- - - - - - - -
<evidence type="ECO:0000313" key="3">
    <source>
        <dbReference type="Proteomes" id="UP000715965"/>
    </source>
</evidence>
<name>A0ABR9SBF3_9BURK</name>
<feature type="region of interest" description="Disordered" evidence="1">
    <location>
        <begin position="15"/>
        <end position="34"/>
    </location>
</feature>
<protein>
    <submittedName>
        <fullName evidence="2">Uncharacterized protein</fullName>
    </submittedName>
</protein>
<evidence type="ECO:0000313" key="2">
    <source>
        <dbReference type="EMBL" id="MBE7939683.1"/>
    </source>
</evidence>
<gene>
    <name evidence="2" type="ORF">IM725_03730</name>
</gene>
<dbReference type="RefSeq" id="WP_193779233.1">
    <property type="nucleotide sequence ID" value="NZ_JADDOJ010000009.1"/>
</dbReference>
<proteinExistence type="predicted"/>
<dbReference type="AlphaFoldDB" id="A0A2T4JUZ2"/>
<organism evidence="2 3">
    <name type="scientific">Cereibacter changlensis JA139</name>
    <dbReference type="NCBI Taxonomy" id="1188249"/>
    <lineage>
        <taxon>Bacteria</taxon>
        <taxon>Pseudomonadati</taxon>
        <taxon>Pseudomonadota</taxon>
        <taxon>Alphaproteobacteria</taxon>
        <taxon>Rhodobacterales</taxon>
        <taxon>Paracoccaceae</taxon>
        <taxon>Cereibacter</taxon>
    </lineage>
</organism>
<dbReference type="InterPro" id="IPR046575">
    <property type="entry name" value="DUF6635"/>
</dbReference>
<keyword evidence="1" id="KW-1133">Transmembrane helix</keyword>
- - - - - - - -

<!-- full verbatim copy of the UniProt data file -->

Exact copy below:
<evidence type="ECO:0000313" key="3">
    <source>
        <dbReference type="Proteomes" id="UP000715965"/>
    </source>
</evidence>
<name>A0ABR9SBF3_9BURK</name>
<feature type="region of interest" description="Disordered" evidence="1">
    <location>
        <begin position="15"/>
        <end position="34"/>
    </location>
</feature>
<protein>
    <submittedName>
        <fullName evidence="2">Uncharacterized protein</fullName>
    </submittedName>
</protein>
<evidence type="ECO:0000313" key="2">
    <source>
        <dbReference type="EMBL" id="MBE7939683.1"/>
    </source>
</evidence>
<gene>
    <name evidence="2" type="ORF">IM725_03730</name>
</gene>
<dbReference type="RefSeq" id="WP_193779233.1">
    <property type="nucleotide sequence ID" value="NZ_JADDOJ010000009.1"/>
</dbReference>
<proteinExistence type="predicted"/>
<dbReference type="AlphaFoldDB" id="A0A2T4JUZ2"/>
<organism evidence="2 3">
    <name type="scientific">Cereibacter changlensis JA139</name>
    <dbReference type="NCBI Taxonomy" id="1188249"/>
    <lineage>
        <taxon>Bacteria</taxon>
        <taxon>Pseudomonadati</taxon>
        <taxon>Pseudomonadota</taxon>
        <taxon>Alphaproteobacteria</taxon>
        <taxon>Rhodobacterales</taxon>
        <taxon>Paracoccaceae</taxon>
        <taxon>Cereibacter</taxon>
    </lineage>
</organism>
<dbReference type="InterPro" id="IPR046575">
    <property type="entry name" value="DUF6635"/>
</dbReference>
<keyword evidence="1" id="KW-1133">Transmembrane helix</keyword>